I have written before that checking the wrong box on the Judicial Council form notice of appeal likely will not doom your appeal. But I have also written that, if you continue using the Judicial Council form, you are likely to continue giving your adversary — and the courts — cause to question the sufficiency of your notice of appeal. (This is something attorneys do not like having to explain to their clients.) Both of these points are confirmed in *Fang v. Shao* (D4d2 Oct. 8, 2021) 2021 WL 4704892 (no. E073065) (nonpub. opn.). The appellant appealed from a judgment, but checked the box saying she was appealing from an order after a judgment, rather than the judgment itself. The respondent pounced on the technical defect.
When it comes to appellate jurisdiction, technical defects can be the best kind of defects. At a minimum, the Fourth District Court of Appeal here acknowledged it was "dutybound" to take it seriously, whether addressed by the parties or not. (Olson v. Cory (1983) 35 Cal.3d 390, 398 [“[S]ince the question of appealability goes to our jurisdiction, we are dutybound to consider it on our own motion.”].) ‘ “Our jurisdiction on appeal is limited in scope to the notice of appeal and the judgment or order appealed from.” [Citation.] We have no jurisdiction over an order not mentioned in the notice of appeal.’ ” (In re J.F. (2019) 39 Cal.App.5th 70, 75.)
Fortunately for the appellant, however, the court concluded the respondent could not reasonably have been confused by the technical defect in the notice of appeal. The appellant did check the wrong box on the form notice of appeal, stating she was appealing from “An order after judgment under Code of Civil Procedure section 904.1(a)(2).” But she did identify the correct date of the judgment, and there was no other docket entry on that date. The respondent could not possibly have been misled. So the notice of appeal was sufficient. A notice of appeal shall be ‘ “liberally construed so as to protect the right of appeal if it is reasonably clear what [the] appellant was trying to appeal from, and where the respondent could not possibly have been misled or prejudiced.” ’ ” (In re J.F., at pp. 75-76.)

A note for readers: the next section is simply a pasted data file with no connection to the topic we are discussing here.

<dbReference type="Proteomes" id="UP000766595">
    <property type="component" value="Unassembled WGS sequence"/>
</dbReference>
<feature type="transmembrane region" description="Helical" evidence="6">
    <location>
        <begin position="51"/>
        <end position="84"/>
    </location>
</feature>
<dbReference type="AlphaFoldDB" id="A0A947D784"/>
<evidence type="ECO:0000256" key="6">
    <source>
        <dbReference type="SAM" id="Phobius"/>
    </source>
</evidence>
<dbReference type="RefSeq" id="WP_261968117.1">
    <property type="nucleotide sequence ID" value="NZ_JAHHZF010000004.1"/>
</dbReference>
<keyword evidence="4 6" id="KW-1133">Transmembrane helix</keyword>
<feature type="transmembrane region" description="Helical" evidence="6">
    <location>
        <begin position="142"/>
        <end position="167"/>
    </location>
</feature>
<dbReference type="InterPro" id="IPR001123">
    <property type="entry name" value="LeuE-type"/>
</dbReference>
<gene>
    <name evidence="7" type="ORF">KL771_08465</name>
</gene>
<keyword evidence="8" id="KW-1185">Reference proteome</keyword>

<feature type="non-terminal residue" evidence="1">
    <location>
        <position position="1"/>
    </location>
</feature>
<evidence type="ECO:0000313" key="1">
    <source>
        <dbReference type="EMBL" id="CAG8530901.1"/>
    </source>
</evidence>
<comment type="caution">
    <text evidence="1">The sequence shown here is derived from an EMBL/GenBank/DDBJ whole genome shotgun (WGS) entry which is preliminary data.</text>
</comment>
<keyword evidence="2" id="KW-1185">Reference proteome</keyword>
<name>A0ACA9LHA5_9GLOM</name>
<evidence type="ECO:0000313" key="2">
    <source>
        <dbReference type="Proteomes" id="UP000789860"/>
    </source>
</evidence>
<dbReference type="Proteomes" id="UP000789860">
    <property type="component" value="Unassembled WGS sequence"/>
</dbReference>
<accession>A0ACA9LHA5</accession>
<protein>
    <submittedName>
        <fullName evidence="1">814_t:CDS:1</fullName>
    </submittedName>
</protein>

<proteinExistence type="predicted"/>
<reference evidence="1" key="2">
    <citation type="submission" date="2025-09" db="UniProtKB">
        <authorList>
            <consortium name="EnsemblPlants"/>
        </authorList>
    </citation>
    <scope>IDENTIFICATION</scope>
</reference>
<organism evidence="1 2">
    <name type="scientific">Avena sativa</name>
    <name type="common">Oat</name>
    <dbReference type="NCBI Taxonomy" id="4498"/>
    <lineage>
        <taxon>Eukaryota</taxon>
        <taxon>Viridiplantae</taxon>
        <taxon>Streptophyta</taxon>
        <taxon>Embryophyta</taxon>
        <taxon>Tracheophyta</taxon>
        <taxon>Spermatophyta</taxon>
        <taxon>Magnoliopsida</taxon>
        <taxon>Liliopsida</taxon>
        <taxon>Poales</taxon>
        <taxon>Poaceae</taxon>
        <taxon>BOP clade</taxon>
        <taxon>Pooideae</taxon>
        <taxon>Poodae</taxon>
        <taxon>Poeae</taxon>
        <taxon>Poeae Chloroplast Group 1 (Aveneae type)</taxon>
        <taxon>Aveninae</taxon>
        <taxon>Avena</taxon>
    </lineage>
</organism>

Bookmark this authority in case you run up against a wrong-box-checked problem in one of your appeals:
“Consequently, the notice of appeal was sufficient even if the wrong box was checked to identify the particular subdivision of Code of Civil Procedure section 904.1 that authorizes this appeal.” (Ellis Law Group, LLP v. Nevada City Sugar Loaf Properties, LLC (2014) 230 Cal.App.4th 244, 251 [notice of appeal adequate to appeal order awarding attorney fees, despite appellant's error in checking box for other types of postjudgment orders because “the notice of appeal clearly indicated the subject of the appeal was the order entered on September 10, 2012, which can only refer to the order granting attorney fees”].)
Comment: Consider discontinue using the Judicial Council form Notice of Appeal. Yes, the rule of liberality requires the courts to construe your notice of appeal broadly. But the Judicial Council form invites you to give the courts reason to construe it narrowly. (The rule of liberality does not apply if there is evidence of a different intent on the part of the appellant.) The additional information the form calls for is entirely unnecessary, as I have explained previously here and here. It is an optional form, not a mandatory form. And I am aware of no upside in the option.
Tim Kowal helps trial attorneys and clients win their cases and avoid error on appeal. He co-hosts the Cal. Appellate Law Podcast at www.CALPodcast.com, and publishes a newsletter of appellate tips for trial attorneys at www.tvalaw.com/articles. His appellate practice covers all of California's appellate districts and throughout the Ninth Circuit, with appellate attorneys in offices in Orange County and Monterey County. Contact Tim at firstname.lastname@example.org or (714) 641-1232.